Since the first third of the book is spent getting to know the denizens of the house before French takes over, there’s an argument that Sudden Death is the first country house mystery of that stalwart gentleman’s literary career (Crofts had one prior on his resume with The Ponson Case (1921)). That the crux of this matter revolves around a closed circle howdunnit and whodunnit, rather than the meticulous and far-ranging investigations with which Crofts (and, in-universe, French) had become so very highly respected for gives the whole thing a smaller, more intimate feel that highlights once again how committed Crofts was to ringing the changes from book to book. To see French fraternising with our suspects from the off, essentially fulfilling a sort of Hercule Poirot or Roger Sheringham rôle, sort of tickled me, though I appreciate others won’t pick up on this without the context of the previous books.
Of course, it’s not a complete volte face — there will be the checking of alibis (but your Poirots do that, too…) and promising clues which peter out to nothing, and we’ll dig into the Rogues’ Gallery of French’s brother officers in rustling up the delightful, technically-minded Sergeant Ormsby for more shenanigans — but it feels like we get to spend a little more time with French and get to know him a little better: his absurdly functional reduction of Sherlock Holmes’ most famous axiom is as brilliantly dull as you’d expect, but the Alice in Wonderland reference is very relatable, and we elsewhere get to see a little of the romance in his soul:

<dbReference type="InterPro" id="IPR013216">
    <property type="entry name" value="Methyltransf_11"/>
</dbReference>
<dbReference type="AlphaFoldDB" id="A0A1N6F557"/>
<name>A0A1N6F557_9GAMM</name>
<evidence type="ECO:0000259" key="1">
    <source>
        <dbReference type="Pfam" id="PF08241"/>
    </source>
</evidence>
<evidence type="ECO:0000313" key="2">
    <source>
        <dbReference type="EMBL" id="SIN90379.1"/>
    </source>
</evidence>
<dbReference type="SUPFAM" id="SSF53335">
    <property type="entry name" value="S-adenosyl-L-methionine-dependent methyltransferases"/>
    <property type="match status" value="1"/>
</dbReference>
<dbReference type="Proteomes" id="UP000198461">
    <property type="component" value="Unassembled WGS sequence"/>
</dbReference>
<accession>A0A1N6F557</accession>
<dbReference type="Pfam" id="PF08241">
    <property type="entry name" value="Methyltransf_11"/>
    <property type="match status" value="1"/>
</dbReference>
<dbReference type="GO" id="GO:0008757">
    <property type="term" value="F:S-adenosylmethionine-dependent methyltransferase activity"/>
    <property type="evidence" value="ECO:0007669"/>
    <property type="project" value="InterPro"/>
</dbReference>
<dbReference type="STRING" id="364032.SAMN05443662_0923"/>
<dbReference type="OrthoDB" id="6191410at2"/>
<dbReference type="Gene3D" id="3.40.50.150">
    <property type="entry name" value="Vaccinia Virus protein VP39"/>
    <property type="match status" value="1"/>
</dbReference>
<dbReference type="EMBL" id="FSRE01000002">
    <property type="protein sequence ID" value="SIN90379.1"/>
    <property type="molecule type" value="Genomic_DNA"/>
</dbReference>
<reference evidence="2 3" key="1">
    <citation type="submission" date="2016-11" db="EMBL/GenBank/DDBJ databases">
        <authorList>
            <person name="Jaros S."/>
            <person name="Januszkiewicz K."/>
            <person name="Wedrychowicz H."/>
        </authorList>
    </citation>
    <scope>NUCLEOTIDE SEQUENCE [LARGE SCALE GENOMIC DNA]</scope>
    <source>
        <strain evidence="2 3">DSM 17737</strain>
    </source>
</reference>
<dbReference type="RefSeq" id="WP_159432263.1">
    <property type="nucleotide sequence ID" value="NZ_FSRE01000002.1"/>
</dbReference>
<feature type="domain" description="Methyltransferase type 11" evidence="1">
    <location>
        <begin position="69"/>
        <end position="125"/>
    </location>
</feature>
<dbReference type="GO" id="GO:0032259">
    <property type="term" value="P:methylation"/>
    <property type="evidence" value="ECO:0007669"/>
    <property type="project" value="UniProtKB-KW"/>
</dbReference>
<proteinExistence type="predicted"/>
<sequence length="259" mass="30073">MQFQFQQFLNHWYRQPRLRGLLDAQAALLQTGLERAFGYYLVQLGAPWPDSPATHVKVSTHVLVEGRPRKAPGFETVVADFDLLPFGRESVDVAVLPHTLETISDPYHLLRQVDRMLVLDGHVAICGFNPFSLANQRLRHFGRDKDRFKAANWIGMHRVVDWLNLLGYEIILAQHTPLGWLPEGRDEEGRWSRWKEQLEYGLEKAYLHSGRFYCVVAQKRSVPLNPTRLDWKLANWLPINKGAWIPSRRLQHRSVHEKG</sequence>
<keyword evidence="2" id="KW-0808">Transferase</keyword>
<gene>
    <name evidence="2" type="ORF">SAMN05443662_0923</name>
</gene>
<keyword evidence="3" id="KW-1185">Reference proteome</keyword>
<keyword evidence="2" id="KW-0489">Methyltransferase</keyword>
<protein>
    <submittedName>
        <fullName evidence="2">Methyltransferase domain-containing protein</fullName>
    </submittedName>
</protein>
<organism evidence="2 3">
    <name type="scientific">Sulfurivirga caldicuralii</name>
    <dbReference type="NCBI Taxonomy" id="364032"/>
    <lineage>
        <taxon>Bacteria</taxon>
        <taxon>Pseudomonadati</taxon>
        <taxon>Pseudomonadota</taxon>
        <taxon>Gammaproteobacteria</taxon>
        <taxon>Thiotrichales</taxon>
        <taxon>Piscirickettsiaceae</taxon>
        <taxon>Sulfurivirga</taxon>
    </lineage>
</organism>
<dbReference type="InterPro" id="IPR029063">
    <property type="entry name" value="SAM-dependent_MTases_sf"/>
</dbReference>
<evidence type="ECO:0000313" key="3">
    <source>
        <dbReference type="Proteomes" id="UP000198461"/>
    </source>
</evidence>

It always impressed him, the gentle beginning of a snowstorm. It seemed to him a model of how a symphony should begin: a faint, high-pitched melody from some soft instrument, wavering uncertainly down from the ceiling, being joined by instrument after instrument, till at length the entire orchestra, with strength and decision, was thundering out some striking theme.
The locked room death — for ’tis murder — is solved by about the two-thirds point (‘ware flipping ahead, there are diagrams), just in time for a second death in a locked study, and off we go again. And this is where things get especially interesting, because in his discussions with the local man after each death, I’m going to suggest that Sudden Death supplies us with a Locked Room Lecture that predates that of The Hollow Man (1935) by John Dickson Carr and provides a similarly dazzling array of options for how to murder someone in a room and make it appear sealed. Crofts is less showy about it, but read this in September and tell me I’m wrong.